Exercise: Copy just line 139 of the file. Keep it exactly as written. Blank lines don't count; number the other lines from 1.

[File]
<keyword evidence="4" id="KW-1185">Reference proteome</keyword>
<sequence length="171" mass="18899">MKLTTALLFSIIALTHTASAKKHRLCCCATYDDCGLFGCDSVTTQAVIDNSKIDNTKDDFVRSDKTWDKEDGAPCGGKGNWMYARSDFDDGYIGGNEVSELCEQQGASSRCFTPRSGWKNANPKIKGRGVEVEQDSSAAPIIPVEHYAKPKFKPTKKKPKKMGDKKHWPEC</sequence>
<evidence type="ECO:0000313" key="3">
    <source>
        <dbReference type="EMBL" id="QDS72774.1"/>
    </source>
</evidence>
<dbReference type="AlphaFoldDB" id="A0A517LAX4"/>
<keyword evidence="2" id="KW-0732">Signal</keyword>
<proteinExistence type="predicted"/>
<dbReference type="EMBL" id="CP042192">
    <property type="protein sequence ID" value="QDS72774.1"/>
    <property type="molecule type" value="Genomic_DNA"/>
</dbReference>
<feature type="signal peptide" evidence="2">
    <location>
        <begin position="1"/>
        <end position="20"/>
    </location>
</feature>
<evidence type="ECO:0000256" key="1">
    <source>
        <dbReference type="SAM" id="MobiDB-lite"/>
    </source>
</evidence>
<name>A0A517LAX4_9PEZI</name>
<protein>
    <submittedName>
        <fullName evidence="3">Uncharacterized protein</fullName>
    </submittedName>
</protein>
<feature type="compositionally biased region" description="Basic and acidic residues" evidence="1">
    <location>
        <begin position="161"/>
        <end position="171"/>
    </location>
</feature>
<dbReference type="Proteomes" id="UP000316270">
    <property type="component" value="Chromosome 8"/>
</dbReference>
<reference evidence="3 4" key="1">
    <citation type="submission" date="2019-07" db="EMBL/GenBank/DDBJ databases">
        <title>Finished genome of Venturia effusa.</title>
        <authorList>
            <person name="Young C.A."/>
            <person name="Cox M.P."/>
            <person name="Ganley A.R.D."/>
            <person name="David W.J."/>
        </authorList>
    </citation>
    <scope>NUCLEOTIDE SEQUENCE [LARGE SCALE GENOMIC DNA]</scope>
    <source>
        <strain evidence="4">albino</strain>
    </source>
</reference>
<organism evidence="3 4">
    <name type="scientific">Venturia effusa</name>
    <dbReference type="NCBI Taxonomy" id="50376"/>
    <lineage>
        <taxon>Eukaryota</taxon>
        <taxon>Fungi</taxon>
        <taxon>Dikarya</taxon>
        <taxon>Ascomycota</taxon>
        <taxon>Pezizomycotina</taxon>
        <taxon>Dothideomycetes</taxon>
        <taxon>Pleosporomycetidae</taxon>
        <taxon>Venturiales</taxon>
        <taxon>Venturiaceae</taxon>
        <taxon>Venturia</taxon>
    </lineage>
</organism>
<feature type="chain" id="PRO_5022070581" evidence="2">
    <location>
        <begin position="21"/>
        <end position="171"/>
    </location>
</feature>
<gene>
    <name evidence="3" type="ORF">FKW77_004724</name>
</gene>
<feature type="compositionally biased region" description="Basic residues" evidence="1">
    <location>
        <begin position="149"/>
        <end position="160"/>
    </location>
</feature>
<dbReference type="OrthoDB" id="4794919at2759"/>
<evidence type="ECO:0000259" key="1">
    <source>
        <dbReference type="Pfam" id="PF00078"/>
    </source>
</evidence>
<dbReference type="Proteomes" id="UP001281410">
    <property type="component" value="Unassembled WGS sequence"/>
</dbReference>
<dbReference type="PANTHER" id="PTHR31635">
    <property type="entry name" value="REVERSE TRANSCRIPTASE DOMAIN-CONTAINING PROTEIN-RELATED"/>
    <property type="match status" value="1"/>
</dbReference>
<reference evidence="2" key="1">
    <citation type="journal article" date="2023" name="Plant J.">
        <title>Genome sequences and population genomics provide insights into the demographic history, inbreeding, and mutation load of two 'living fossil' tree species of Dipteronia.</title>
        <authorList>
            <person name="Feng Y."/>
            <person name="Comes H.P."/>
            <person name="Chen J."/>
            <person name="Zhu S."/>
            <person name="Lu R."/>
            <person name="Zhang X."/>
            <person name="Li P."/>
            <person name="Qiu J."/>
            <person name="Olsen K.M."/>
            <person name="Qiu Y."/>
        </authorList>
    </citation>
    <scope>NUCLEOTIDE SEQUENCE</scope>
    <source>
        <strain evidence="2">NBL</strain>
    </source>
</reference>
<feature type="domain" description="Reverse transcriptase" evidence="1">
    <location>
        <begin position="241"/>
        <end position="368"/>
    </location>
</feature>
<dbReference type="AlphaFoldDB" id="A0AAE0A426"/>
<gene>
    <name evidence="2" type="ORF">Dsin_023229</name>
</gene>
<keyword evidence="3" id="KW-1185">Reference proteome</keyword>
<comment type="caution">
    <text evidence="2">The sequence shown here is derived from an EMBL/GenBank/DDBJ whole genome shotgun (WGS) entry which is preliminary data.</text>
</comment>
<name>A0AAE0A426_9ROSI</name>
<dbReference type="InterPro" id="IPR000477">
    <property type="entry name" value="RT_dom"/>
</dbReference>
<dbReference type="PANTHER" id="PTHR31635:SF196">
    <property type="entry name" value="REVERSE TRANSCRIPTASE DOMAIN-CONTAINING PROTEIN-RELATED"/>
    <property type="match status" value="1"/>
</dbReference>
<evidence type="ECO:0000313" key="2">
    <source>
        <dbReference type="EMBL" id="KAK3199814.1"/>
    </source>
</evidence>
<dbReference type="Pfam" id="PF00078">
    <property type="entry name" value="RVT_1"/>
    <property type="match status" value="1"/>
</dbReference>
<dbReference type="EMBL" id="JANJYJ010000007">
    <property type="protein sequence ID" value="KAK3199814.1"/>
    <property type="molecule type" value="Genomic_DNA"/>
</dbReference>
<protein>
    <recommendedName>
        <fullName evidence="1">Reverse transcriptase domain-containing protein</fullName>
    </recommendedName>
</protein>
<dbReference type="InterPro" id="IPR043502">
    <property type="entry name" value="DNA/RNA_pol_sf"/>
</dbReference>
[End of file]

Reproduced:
<dbReference type="PANTHER" id="PTHR31635:SF196">